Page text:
How to Deal with Creditors during the Coronavirus Financial Crisis
If you are one of the hundreds of thousands of Canadians who only have CERB support payments to get you through this unprecedented time, and you have monthly debt payments to keep up with, the fundamental question is: How do you deal with creditors in this coronavirus crisis if you are no longer able to pay meet your debt payments?
Here are several things you need to know when making payments becomes hard or impossible:
- If you miss a monthly debt payment one of the first things you need to know is that your creditors have the right to take action to collect payment from you. This means they can call you, take you to court, sue you, and eventually garnishee your wages.
- Creditors will try to collect from you directly as soon as you miss a payment. They will begin with a simple overdue reminder notice. If you miss a monthly payment on your credit card, for example, your bank or credit card company will give you an overdue notice on your monthly statement. If it remains unpaid, this will escalate to phone calls, emails, and other forms of direct contact as long as the creditor is dissatisfied with the situation as it stands.
- You can expect to receive automated late payment notifications as these are system generated messages. It’s important to be aware that creditors will likely continue to send out written notifications of late payments so they can take legal action against you as soon as the courts open.
- If you have generally been current with your payments the good news is that other than the notice on your next statement, you will not likely see collection activities starting immediately after your first missed payment.
- If you have not responded to late payment notices or made a payment on your debt, and your debt is 90 days past due or more, lenders may decide to refer you to a collection agency. Because of COVID-19, this is not likely to happen in the immediate future as many collection offices are shut down or working with limited staff.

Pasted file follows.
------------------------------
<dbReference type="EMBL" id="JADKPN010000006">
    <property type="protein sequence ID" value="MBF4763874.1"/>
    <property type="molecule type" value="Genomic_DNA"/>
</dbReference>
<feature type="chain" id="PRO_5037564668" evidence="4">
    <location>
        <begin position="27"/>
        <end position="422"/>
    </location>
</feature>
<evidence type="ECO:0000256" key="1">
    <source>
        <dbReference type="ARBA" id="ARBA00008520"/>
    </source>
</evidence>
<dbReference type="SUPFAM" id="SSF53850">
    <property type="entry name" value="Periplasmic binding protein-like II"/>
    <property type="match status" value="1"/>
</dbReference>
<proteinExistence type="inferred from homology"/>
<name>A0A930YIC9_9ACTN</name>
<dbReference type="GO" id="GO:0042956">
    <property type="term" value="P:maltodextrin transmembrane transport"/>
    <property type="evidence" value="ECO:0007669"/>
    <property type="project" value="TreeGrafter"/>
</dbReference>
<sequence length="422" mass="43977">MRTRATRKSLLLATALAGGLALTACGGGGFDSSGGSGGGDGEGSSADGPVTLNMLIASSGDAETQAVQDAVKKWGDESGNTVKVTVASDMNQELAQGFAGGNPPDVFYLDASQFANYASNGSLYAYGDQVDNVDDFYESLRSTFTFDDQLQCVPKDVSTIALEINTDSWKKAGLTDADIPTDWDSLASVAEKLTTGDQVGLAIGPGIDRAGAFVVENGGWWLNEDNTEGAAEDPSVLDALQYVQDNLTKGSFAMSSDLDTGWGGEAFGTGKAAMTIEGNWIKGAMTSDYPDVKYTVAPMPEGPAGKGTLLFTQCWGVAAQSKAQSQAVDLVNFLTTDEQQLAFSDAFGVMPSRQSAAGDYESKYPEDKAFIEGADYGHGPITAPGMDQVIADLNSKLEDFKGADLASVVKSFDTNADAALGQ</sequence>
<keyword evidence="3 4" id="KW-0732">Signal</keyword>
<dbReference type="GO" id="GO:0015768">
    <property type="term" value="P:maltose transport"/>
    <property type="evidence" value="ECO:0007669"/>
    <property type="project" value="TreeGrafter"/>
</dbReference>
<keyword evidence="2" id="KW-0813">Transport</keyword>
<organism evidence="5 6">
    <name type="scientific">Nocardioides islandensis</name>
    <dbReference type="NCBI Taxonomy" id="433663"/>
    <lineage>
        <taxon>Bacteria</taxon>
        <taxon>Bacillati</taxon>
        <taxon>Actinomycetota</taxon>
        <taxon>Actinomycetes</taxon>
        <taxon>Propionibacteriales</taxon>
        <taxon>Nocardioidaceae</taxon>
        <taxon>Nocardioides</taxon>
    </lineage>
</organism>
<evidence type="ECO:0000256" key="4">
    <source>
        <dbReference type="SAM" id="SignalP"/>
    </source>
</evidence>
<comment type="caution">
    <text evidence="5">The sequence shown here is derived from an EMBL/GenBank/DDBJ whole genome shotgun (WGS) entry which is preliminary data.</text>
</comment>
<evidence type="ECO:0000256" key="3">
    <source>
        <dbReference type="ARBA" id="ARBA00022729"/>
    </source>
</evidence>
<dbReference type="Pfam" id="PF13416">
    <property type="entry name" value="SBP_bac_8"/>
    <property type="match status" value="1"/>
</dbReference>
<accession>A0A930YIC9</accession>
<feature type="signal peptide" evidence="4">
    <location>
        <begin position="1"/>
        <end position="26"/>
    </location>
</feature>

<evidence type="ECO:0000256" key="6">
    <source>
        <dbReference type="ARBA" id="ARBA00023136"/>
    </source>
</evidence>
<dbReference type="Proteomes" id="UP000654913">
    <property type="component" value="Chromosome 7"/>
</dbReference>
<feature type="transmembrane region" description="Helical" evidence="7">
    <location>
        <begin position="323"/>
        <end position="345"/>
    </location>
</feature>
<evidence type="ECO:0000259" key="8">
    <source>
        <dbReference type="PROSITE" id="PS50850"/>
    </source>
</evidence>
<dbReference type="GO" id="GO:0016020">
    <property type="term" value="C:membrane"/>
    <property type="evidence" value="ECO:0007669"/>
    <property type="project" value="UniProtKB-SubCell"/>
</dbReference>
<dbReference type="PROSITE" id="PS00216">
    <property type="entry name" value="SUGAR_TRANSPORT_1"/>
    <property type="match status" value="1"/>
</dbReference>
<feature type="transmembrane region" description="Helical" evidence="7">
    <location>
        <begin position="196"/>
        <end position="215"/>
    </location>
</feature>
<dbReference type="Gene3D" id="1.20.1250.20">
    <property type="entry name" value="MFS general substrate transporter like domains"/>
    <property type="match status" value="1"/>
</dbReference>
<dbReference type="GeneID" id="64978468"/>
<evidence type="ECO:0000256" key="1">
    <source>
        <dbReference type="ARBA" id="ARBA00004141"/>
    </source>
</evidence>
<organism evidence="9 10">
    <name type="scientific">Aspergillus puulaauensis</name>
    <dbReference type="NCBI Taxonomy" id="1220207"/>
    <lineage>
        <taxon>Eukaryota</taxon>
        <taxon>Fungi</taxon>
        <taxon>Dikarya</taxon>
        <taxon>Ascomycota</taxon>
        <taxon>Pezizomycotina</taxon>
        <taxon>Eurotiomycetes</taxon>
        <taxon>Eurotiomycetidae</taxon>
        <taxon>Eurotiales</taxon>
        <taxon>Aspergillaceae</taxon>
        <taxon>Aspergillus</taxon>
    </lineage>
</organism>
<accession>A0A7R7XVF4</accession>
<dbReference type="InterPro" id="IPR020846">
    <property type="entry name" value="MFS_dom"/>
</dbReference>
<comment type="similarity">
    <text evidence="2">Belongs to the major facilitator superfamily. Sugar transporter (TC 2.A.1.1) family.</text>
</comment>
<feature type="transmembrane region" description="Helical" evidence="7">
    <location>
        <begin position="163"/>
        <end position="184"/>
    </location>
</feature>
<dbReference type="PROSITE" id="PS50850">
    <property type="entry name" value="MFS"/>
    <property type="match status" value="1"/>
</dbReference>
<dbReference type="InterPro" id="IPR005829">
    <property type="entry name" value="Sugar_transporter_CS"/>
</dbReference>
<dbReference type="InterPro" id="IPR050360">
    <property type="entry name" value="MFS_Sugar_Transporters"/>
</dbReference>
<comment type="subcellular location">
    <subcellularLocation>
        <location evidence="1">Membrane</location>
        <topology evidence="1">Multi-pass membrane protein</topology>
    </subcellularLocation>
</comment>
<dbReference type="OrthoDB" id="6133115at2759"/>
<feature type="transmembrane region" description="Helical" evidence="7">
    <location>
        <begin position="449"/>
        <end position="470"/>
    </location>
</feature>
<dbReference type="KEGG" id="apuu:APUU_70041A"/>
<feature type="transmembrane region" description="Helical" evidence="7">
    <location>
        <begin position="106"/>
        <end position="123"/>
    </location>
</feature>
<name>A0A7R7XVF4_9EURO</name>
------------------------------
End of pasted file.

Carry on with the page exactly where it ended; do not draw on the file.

- If delinquency remains unresolved too long, the creditor may take you to court (sue you). This will involve filing a statement of claim with the court and serving this document on you..You will have 20 days to dispute the claim, which gives you time to deal with the situation. This too is not an issue right now as the courts are closed, which means creditors cannot start filing any legal action until the courts open again. But they can start the ball rolling in that direction now, so when the court opens for business again, things will move quickly.
- If you receive collection calls and you can’t pay due to a job loss from COVID-19, you should always simply tell the truth. Tell the collector that you’ve been laid off work, and are not able to make payments right now. Though you may run into someone where the compassion gene skipped his or her generation, most collection agents will be prepared to work with you rather than confrontationally against you.
- If a creditor has a garnishee order filed against your wages and your only income comes from CERB support payments from the government, don’t worry, these support payments cannot be garnisheed or applied to debt repayments. Creditors cannot obtain a court order to apply a wage garnishment on social assistance payments, government pensions or support payments. Garnishees apply only to employment income.
- However, if you have a bank account and owe money to that bank, on a credit card or a loan for example – then that bank can take payment out of your account without a formal garnishee and without your permission to apply to any overdue payment. To avoid this situation it would be a good idea never to do your banking where you owe any money. If you feel vulnerable right now due to the Coronavirus and want to change your deposit bank you may consider opening an account at an online bank.
- Finally, if you are in need of protection from your creditors’ efforts to force payment through garnishment or other collection activity, you do have the right to use the Bankruptcy and Insolvency Act and do a bankruptcy or a consumer proposal. In order to explore that option to see if it’s the right one for you, a meeting with a Licensed Insolvency Trustee like Richard Killen & Associates Ltd. will be the next step. During coronavirus time this is now possible by telephone or teleconference.
Communicate with your Creditors
The best way to deal with creditors during this coronavirus financial crisis is to talk to them. It’s crucial that you take action quickly and make the first move to contact them and find out what your lenders can do to help you. The key is to act quickly, as soon as you realize you may miss a payment.